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(St Brendan the Navigator)
(St Brendan the Navigator)
(Orthodox Church in America home site) 
(Orthodox Church in America, Diocese of the West) 
(Orthodox Information Center – articles and links) 
(Daily saints from Prologue of Ochrid; click calendar date at left of page to see reading for that date)
(All-Merciful Savior Monastery, Vashon Island, WA)
(St John Monastery, Goldendale, WA)  
(Frederica Mathewes-Green website)



Nicholas Cabasilas, a Byzantine theologian of the fourteenth century, said, ‘The Lord allowed men, separated from God by the triple barrier of nature, sin and death, to be fully possessed of Him and to be directly united to Him by the fact He has set aside each barrier in turn: that of nature by His Incarnation, of sin by His death, and of death by His Resurrection.' This is the reason why St. Paul writes: ‘The last enemy that shall be destroyed is death’ (I Cor 15:26) For St Maximus, the Incarnation (sarkosis) and deification (theosis) correspond to one another; they mutually imply each other. God descends to the world and becomes man, and man is raised towards divine fullness and becomes god, because this union of two natures, the divine and the human, has been determined in the eternal counsel of God, and because it is the final end for which the world has been created out of nothing…as we have seen, when examining the teaching of St Maximus the Confessor on creation, Adam was destined to unite in his own being the different spheres of the cosmos, in order that deification might be conferred upon them, through union with God. If these unions or successive corrections that heal the natural divisions are now brought about by Christ, it is because Adam failed in his vocation. Christ achieves them successively by following the order which was assigned to the first Adam.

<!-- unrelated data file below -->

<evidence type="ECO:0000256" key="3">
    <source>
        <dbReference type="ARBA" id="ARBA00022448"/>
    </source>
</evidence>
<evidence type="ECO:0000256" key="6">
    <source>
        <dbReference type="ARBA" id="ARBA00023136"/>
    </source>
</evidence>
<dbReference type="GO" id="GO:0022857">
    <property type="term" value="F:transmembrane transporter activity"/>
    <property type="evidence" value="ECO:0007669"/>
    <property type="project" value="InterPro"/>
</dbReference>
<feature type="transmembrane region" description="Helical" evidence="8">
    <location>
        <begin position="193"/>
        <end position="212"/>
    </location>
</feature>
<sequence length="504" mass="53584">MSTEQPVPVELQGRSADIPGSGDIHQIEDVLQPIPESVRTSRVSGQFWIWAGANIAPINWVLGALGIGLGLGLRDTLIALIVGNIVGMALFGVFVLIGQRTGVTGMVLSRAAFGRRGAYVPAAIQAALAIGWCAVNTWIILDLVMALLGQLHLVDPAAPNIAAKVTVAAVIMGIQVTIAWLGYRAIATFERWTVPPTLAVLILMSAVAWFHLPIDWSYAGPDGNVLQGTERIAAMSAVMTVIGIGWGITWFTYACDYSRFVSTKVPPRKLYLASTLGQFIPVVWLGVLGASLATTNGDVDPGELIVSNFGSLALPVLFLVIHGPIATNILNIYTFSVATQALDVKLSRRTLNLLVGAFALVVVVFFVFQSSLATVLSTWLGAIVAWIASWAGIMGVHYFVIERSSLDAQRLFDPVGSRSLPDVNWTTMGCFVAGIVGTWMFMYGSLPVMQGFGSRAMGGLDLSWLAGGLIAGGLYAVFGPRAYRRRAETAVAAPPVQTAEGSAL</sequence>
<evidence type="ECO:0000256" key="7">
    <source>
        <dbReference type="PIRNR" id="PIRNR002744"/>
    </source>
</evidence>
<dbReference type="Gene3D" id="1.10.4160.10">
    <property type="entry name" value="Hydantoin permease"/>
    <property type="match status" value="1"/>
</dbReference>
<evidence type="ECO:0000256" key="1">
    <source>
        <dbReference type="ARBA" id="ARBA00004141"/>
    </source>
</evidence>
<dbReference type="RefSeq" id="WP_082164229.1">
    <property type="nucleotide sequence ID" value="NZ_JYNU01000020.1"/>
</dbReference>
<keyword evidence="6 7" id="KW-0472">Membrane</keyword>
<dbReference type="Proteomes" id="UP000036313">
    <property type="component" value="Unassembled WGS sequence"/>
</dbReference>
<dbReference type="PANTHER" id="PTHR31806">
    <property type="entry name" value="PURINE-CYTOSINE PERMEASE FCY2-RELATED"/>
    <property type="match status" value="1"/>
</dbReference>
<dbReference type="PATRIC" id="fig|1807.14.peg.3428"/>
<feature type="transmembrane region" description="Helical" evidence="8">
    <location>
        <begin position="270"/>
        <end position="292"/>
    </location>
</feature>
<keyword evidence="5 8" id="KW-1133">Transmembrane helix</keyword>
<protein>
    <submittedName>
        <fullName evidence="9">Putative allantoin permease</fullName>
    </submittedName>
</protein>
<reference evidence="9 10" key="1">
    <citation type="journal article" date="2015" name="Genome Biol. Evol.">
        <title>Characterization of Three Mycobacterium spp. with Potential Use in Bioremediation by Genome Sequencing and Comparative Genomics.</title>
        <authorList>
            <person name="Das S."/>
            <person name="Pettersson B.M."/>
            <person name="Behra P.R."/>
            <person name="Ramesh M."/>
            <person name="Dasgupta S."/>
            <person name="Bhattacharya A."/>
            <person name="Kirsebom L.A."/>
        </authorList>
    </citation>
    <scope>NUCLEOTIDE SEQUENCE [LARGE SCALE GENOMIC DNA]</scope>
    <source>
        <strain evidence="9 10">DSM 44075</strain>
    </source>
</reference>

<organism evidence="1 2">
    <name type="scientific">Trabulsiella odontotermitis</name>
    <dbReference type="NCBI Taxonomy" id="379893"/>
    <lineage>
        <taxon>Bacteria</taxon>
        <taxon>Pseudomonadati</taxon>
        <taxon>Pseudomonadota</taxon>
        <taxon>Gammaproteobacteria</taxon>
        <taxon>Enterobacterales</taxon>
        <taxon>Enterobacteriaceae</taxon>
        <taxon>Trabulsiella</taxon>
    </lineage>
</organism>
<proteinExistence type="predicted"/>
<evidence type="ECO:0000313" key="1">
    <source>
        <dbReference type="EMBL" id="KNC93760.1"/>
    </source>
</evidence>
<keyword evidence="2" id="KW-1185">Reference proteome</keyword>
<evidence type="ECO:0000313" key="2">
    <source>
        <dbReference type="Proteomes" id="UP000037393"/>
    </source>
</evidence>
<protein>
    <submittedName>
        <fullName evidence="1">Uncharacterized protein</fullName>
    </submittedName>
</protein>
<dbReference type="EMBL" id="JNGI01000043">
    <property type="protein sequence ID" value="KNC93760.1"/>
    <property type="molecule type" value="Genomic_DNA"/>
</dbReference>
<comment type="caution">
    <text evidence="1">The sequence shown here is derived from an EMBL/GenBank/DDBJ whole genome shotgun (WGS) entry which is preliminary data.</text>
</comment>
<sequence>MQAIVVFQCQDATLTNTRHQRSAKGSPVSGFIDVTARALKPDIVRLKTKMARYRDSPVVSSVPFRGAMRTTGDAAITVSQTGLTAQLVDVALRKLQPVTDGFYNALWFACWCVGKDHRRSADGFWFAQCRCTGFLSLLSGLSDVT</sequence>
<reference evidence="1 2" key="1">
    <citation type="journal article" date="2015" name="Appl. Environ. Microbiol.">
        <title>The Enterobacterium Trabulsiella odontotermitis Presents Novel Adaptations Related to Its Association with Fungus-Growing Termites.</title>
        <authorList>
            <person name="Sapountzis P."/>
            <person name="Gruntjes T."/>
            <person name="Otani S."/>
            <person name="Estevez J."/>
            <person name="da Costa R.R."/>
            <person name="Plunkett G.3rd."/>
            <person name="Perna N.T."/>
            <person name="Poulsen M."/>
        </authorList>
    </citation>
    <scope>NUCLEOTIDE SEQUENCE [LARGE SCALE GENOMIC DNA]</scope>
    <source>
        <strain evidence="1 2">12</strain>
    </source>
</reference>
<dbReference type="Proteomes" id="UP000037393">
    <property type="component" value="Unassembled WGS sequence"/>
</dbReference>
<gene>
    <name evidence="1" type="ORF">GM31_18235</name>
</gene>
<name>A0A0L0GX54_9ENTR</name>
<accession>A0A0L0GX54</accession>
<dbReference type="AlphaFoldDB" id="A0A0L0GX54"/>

By His birth of the Virgin, He suppressed the enmity in human nature between male and female. On the cross He unites Paradise, the dwelling place of the first men before the Fall, with the material world where the fallen descendants of the first Adam now dwell; indeed, He says to the good thief, ‘today thou shalt be with Me in Paradise,' yet He nevertheless continues to relate to and guide His disciples during His sojourn on earth after the Resurrection. At His Ascension, first of all, He unites the earth to the heavenly spheres, that is to the material heaven; then He penetrates into the empyrean, the very highest celestial sphere, passes through the angelic hierarchies and unites the spiritual heaven, the world of mind, with the material, perceivable world. Finally, like a new cosmic Adam, He presents to the Father the totality of the universe restored to unity in Him, by uniting the created to the uncreated. In this conception of Christ, as the new Adam, who unifies and sanctifies created being, redemption appears as one of the stages in His work, a stage conditioned by sin and the historic reality of the fallen world, in which the Incarnation has taken place…St Maximus the Confessor writes that God had foreseen the fall of Adam and the Son of God was ‘the Lamb slain before the ages’ in the pre-existent will of the Trinity. That is why we cannot expect to understand anything whatsoever apart from the cross of Christ. ‘The mystery of the Incarnation of the Word—said St Maximus—contains in itself the meaning of all the symbols and all the enigmas of Scripture, as well as the hidden meaning of all material and immaterial creation. But he who knows the mystery of the Cross and the Tomb, knows also the essential principles of all things. Finally, he who penetrates yet further and finds himself initiated into the mystery of the Resurrection, apprehends the end for which God created all things from the beginning…'